Insights from Flow

Coaching
COVID-19 Existential Crisis as a Catalyst for Spiritual Growth

With the disruption of the COVID-19, we all are forced into some form of an existential crisis along with social distancing and self-isolation. In such a time of crisis, the lens of FLOW coaching philosophy might help us to start to see our condition as a catalyst to our spiritual growth.

FLOW coaching sees life as a creative process, thus current reality as a form of catalyst to a better form of future. The reality that we are all in is perceived as a medium to learn and grow.

We all have choices, but most of the time our conditioning from the early years of life makes us perceive the same path as a choice. Once we change our lens, then, we are able to see other choices available to us.

Applying this core principle of FLOW coaching into our current reality, let’s see what we have and how we can use them to grow.

  • Social distancing forces us to isolate ourselves. That is a fact. What we do with it is a choice. “What do we choose to create” -- this fact depends on us. We might get bored and use this time for social media browsing or we might set time and focus for a practice that will evolve us.
  • Coronavirus is a fact and we are all afraid to catch it. Our fear and the pandemic are facts. We can get frozen and stay in the fear zone or we can use that energy to finally connect with our deeper self and start listening to our inner intelligence.

If you choose to follow the FLOW principles and start to see this crisis full of choices towards spiritual growth, then set aside some time to reflect on these existential questions: “Who do I want to become?” and “What spiritual practices can I exercise to become that person?”.

Intentionally directing our creative energy to what we want to create, instead of worrying and panicking, we will be able to use this crisis time for developing a spiritual practice that will stay with us for a lifetime.

Developing a spiritual practice ultimately is about learning to surrender and trusting the intelligence of flow.

Listening to our inner voice through listening to silence, asking deep questions and reflecting upon them, writing, exchanging meaningful conversations with others,  and other creative acts connect us with the universal consciousness of flow.  

Learning to listen is a deep spiritual practice. First, it teaches us to be patient, and in time as we keep practicing, it connects us with our inner intelligence. If we keep it as a repetitive practice, then we learn to surrender ourselves without judgment and with a deeper understanding.

Asking powerful questions is about stretching ourselves outside our comfort zone. It is a practice where our mind and heart have to cooperate. It is a practice where we conquer inner resistance and free ourselves from it. Powerful questions are indeed creative coaching questions. They allow us to align our attention with our intention. These creative coaching questions help us to reflect on our true intention;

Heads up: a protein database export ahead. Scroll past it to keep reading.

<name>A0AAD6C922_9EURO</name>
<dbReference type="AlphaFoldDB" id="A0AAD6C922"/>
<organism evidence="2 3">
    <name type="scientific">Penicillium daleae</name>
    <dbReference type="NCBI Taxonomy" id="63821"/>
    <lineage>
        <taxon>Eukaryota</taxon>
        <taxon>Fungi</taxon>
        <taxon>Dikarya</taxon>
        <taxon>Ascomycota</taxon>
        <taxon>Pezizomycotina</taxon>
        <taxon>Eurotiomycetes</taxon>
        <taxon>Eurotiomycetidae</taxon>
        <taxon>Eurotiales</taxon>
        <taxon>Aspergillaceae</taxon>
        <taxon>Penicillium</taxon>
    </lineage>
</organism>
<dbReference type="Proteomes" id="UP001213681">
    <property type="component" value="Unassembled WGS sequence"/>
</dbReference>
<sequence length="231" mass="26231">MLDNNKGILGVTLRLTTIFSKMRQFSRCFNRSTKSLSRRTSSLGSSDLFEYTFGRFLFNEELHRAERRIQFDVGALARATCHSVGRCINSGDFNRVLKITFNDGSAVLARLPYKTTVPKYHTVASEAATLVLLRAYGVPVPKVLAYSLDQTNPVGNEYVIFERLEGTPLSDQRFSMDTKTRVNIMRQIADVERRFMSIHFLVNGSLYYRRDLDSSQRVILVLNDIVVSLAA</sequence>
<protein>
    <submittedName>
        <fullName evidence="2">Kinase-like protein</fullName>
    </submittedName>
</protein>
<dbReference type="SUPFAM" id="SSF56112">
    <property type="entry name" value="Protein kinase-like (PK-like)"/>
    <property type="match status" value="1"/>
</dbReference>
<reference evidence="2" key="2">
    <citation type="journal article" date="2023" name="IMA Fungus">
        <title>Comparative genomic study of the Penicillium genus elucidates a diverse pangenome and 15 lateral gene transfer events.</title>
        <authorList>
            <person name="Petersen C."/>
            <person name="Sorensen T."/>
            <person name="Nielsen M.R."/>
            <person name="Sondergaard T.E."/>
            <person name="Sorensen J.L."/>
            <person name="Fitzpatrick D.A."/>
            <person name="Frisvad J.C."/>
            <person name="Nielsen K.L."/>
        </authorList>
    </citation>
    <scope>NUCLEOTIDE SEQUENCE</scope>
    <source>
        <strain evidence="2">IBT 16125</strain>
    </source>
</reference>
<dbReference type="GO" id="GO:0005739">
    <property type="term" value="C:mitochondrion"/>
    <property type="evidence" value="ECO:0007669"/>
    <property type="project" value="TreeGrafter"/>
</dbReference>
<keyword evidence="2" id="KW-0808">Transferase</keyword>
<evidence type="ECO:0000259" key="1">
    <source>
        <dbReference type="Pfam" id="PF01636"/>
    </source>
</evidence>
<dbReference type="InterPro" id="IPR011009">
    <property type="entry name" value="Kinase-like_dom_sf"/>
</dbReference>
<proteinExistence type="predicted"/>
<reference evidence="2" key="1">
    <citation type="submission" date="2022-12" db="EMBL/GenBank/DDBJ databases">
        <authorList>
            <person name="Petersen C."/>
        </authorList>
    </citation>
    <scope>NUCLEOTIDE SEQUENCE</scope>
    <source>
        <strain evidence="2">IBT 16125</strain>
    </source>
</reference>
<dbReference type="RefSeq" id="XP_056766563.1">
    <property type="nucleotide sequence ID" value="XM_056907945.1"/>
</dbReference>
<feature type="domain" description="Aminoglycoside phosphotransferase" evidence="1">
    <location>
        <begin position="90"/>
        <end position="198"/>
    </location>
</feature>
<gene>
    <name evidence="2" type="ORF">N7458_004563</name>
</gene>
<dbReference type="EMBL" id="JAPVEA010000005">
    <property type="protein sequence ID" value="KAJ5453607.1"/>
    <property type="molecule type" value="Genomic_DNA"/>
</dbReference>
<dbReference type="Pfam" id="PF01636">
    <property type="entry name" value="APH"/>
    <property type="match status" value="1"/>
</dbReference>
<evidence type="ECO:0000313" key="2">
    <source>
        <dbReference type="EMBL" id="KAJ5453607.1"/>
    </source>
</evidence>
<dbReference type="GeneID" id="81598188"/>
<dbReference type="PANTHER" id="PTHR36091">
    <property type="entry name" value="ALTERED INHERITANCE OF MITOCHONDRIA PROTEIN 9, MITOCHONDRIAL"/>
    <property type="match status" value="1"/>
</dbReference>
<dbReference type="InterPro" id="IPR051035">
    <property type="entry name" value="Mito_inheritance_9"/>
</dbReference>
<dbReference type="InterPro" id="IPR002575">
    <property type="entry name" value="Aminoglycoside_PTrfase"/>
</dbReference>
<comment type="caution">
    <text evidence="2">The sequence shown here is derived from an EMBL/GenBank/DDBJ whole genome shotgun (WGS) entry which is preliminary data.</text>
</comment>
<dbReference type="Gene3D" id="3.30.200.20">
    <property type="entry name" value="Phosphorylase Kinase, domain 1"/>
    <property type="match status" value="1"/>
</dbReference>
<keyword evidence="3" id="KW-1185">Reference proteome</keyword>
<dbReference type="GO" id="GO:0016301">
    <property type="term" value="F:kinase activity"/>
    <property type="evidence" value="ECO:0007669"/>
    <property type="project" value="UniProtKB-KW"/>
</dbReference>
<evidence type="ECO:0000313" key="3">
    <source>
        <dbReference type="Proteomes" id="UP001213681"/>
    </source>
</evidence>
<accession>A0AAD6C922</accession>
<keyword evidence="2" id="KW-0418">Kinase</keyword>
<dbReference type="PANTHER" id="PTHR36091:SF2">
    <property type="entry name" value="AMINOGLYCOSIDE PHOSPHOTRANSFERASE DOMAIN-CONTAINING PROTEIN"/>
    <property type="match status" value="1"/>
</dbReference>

1. What do I want to develop as a practice that is meaningful for me and helping me to align with my values on a daily basis?
  2. How can I focus on building my practice?
  3. How much time can I set aside for my practice?
  4. In what ways will my new practice support me?
  5. Who will I become if I develop a habit of my practice?

Writing is a form of spiritual practice too. As we write we clear our mind, body, and heart from dysfunctional energy clutter that keeps us alert and worrying all the time. It also helps us to release accumulated negative energy and emotions from our bodies.  Writing is a process connecting us with our subconscious. Therefore, writing is a catalyst to spiritual growth.

Social distancing means physical distancing, but it shouldn’t prevent us from having meaningful conversations through virtual platforms. One thing that we can be grateful for about modern technology is that it has enhanced our mediums to connect. A meaningful conversation makes you feel like you are in flow at the moment with a sense of meaning and fulfillment.

It develops us and creates a desire to grow. It is both an art and science. It creates a sacred space between people on a conscious and subconscious level. Therefore it is a spiritual practice.

Spiritual growth comes to the person with intention and repetitive practice. If we practice these acts above we will be able to transform this existential crisis into something that will serve us and others for a lifetime.

If you are interested in learning more about these practices by joining online live Core Foundations coaching certification, please feel free to call us at +1-888-4030707 or reach us at info@flowcoachinginstitute.com.

Talyaa Vardar

Coaching
5 Ways to Conquer Your Fear

Fear is a very powerful energy. It either stops us from moving forward or forces us to fight and run away. A lot of us fear what we do not understand. Countless fights, wars, and misunderstandings stem from a feeling of fear.

The feeling of the unknown, or the fear that someone is not going to do what they said they were going to do or just the simple fear of failure. Fear has fueled a lot of people to do countless of not so smart things.

Fear has a past orientation. We need to switch from our past orientation to future orientation.

Signs of Fear of Failure

  • Addiction to success
  • Identity entangled with success
  • Procrastination
  • Quitting
  • Caring too much about other people’s opinions
  • Avoidance to take part in activities that have a perception of risks
  • Perfectionism
  • Anger at other people when they give you feedback on your attempts/results
  • Anger at God
  • Anger at ourselves
  • A tendency towards not completing an ongoing job, project, etc. (if it is a repetitive pattern)